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An irrevocable life insurance dynasty trust (dynasty ILIT) is simply a dynasty trust that owns a life insurance policy. A dynasty trust, also known as a GST, legacy or perpetual trust, is a flexible vehicle that can provide asset protection, wealth management and wealth accumulation for many generations, or even perpetually. In making contributions to a dynasty trust, an individual’s (or married couple’s) exemptions for gift taxes and generation-skipping taxes are utilized to insulate trust assets and distributions against gift and estate taxes forever — a good way to protect family businesses and hard-earned family wealth against punitive taxes, divorce and frivolous lawsuits.

(The idea of irrevocably transferring assets into a trust structure often causes justifiable concern to an individual who worries about losing all future access to the assets. Learn about some reliable techniques for maintaining Grantor Access to Irrevocable Trusts.)

When trust assets are invested in a life insurance policy, no income or capital gains taxes are paid on investment growth, and insurance proceeds pass income-tax free to the trust (IRC §§ 101, 7702). Further, as noted above, there are no gift, estate, or GST taxes, not ever. Accordingly, trust assets continually invested in life insurance policies can grow and be distributed to beneficiaries completely free of taxes perpetually.

Irrevocable life insurance trusts (ILITs) are well-known estate planning vehicles, often used to generate sufficient funds to pay expected estate taxes. Funding an ILIT requires a grantor making a completed gift to the trust (making the trust “irrevocable”) and allocation of a corresponding portion of the grantor’s lifetime gift and estate tax exemption to the trust. A life insurance dynasty trust (dynasty ILIT) is an ILIT to which the grantor also allocates a portion of the lifetime GSTT (generation skipping transfer tax) exemption, thereby making the trust perpetually exempt from estate and GST taxes.

Different types of life insurance policies may be considered for an ILIT, as long as a policy meets the definition of life insurance provided in the Internal Revenue Code (IRC).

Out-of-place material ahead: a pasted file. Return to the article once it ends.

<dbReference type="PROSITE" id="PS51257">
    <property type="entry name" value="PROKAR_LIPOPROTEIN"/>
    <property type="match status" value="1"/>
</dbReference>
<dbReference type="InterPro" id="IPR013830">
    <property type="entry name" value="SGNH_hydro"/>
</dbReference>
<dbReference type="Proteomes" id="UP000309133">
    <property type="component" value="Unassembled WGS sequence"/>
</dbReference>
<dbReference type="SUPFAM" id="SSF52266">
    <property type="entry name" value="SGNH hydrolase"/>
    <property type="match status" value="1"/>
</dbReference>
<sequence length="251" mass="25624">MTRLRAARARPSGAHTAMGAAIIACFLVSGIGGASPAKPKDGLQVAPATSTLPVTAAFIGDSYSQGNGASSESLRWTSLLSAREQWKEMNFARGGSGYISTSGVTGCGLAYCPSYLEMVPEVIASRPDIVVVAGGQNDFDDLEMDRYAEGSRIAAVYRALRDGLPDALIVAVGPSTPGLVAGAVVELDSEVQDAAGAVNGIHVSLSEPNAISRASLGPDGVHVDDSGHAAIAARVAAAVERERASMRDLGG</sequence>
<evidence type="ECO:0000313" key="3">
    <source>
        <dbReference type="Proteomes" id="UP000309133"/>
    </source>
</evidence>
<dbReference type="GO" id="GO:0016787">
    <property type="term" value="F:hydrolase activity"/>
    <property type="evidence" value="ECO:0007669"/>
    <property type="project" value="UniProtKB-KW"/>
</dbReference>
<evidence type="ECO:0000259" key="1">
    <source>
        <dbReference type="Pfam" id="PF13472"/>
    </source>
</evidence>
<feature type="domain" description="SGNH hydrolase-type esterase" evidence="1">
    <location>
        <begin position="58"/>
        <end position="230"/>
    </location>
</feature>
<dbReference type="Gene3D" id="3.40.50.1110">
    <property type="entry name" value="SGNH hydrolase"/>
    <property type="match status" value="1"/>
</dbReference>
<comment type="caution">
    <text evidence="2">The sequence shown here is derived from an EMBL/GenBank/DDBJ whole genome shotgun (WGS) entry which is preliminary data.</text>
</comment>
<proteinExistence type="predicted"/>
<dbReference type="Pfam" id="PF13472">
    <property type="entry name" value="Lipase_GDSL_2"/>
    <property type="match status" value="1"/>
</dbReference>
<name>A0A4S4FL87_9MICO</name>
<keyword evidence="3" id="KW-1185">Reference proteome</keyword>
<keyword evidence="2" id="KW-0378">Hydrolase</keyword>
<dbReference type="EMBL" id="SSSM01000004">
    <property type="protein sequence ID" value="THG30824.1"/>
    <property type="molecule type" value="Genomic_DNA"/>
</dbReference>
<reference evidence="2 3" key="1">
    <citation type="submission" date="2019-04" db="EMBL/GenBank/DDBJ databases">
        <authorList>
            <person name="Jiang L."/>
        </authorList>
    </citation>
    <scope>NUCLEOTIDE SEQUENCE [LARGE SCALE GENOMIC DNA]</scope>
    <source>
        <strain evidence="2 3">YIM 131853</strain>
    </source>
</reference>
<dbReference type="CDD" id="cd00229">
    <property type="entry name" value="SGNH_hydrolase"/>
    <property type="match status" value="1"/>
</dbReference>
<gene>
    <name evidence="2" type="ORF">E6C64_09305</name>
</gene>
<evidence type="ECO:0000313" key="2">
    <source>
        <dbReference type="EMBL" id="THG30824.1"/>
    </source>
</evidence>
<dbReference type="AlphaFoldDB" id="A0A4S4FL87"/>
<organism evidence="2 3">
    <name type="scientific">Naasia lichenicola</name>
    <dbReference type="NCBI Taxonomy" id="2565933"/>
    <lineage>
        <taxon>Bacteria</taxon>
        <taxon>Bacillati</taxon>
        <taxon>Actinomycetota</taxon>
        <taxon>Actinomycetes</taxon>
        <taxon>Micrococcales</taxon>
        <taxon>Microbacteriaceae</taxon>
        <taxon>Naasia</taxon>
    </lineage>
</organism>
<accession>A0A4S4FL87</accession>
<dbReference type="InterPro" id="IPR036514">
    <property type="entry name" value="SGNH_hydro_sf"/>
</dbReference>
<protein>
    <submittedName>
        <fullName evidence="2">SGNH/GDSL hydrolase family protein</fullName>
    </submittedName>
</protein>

Generally, for tax-free retirement income, living benefits and death benefit, this law office currently recommends a particular proprietary, premium-financed indexed universal life (IUL) insurance vehicle that leverages the policy owner’s premium contributions with loans from a bank. The owner makes premium payments of $1X and the bank contributes $3X. In contrast to many (if not most) premium-financing programs, this vehicle does not require collateral or a personal guarantee. Such policies may also be suitable for a LIDT under certain circumstances.

In any case, a well-designed, standard indexed universal life insurance (IUL) policy provides sustained, market-indexed growth and minimal risk (i.e., no exposure to market downturns) in dynasty ILITs.

An alternative to IUL is private placement life insurance (PPLI). PPLI is a variable policy and, therefore, may provide better investment returns than conventional, non-variable domestic life insurance, and PPLI is protected in segregated accounts separate from the general fund of the insurance company. Foreign-based PPLI has advantages over domestic PPLI. It has lower minimum premium commitments (min. premium commitment usu. $1 million), and has lower start-up fees and carrying costs. In contrast to foreign PPLI, domestic PPLI requires a minimum premium commitment of $5 million or more, only in cash, has higher fees, and is subject to state-imposed investment restrictions.